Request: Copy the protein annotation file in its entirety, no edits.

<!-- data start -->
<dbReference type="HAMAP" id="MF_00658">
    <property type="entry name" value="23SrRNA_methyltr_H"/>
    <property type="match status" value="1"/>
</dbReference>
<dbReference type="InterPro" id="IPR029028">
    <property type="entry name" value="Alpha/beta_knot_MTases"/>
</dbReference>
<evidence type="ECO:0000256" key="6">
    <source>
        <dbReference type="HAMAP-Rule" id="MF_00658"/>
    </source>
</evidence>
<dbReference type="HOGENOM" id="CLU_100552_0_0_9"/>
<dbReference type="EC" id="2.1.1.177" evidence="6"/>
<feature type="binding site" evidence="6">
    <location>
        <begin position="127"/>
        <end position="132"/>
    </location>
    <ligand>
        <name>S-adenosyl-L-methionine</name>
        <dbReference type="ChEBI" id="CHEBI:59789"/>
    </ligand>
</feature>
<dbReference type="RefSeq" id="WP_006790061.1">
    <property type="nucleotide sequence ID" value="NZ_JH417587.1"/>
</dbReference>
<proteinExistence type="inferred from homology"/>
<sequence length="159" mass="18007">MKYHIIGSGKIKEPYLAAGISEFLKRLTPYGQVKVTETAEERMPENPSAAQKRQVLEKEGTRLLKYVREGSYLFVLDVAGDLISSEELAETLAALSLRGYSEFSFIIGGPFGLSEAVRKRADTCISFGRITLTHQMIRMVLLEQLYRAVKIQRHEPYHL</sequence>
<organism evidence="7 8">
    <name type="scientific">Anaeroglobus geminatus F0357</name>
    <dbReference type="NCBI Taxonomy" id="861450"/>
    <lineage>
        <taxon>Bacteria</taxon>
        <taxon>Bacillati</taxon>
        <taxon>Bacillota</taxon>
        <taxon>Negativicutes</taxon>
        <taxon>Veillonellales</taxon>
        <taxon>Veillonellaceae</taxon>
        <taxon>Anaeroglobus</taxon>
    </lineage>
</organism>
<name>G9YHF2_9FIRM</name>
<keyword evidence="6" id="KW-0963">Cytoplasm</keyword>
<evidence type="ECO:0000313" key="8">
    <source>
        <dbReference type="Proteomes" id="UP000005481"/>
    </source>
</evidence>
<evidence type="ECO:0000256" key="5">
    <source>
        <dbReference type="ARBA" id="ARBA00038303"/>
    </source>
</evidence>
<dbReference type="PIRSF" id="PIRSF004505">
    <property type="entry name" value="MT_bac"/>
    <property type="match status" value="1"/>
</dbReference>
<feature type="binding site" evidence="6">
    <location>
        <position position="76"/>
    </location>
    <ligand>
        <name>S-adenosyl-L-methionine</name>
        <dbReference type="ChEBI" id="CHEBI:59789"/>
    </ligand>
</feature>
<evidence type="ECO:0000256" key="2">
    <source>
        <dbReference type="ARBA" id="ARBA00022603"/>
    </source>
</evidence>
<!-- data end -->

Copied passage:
<dbReference type="HAMAP" id="MF_00658">
    <property type="entry name" value="23SrRNA_methyltr_H"/>
    <property type="match status" value="1"/>
</dbReference>
<dbReference type="InterPro" id="IPR029028">
    <property type="entry name" value="Alpha/beta_knot_MTases"/>
</dbReference>
<evidence type="ECO:0000256" key="6">
    <source>
        <dbReference type="HAMAP-Rule" id="MF_00658"/>
    </source>
</evidence>
<dbReference type="HOGENOM" id="CLU_100552_0_0_9"/>
<dbReference type="EC" id="2.1.1.177" evidence="6"/>
<feature type="binding site" evidence="6">
    <location>
        <begin position="127"/>
        <end position="132"/>
    </location>
    <ligand>
        <name>S-adenosyl-L-methionine</name>
        <dbReference type="ChEBI" id="CHEBI:59789"/>
    </ligand>
</feature>
<dbReference type="RefSeq" id="WP_006790061.1">
    <property type="nucleotide sequence ID" value="NZ_JH417587.1"/>
</dbReference>
<proteinExistence type="inferred from homology"/>
<sequence length="159" mass="18007">MKYHIIGSGKIKEPYLAAGISEFLKRLTPYGQVKVTETAEERMPENPSAAQKRQVLEKEGTRLLKYVREGSYLFVLDVAGDLISSEELAETLAALSLRGYSEFSFIIGGPFGLSEAVRKRADTCISFGRITLTHQMIRMVLLEQLYRAVKIQRHEPYHL</sequence>
<organism evidence="7 8">
    <name type="scientific">Anaeroglobus geminatus F0357</name>
    <dbReference type="NCBI Taxonomy" id="861450"/>
    <lineage>
        <taxon>Bacteria</taxon>
        <taxon>Bacillati</taxon>
        <taxon>Bacillota</taxon>
        <taxon>Negativicutes</taxon>
        <taxon>Veillonellales</taxon>
        <taxon>Veillonellaceae</taxon>
        <taxon>Anaeroglobus</taxon>
    </lineage>
</organism>
<name>G9YHF2_9FIRM</name>
<keyword evidence="6" id="KW-0963">Cytoplasm</keyword>
<evidence type="ECO:0000313" key="8">
    <source>
        <dbReference type="Proteomes" id="UP000005481"/>
    </source>
</evidence>
<evidence type="ECO:0000256" key="5">
    <source>
        <dbReference type="ARBA" id="ARBA00038303"/>
    </source>
</evidence>
<dbReference type="PIRSF" id="PIRSF004505">
    <property type="entry name" value="MT_bac"/>
    <property type="match status" value="1"/>
</dbReference>
<feature type="binding site" evidence="6">
    <location>
        <position position="76"/>
    </location>
    <ligand>
        <name>S-adenosyl-L-methionine</name>
        <dbReference type="ChEBI" id="CHEBI:59789"/>
    </ligand>
</feature>
<evidence type="ECO:0000256" key="2">
    <source>
        <dbReference type="ARBA" id="ARBA00022603"/>
    </source>
</evidence>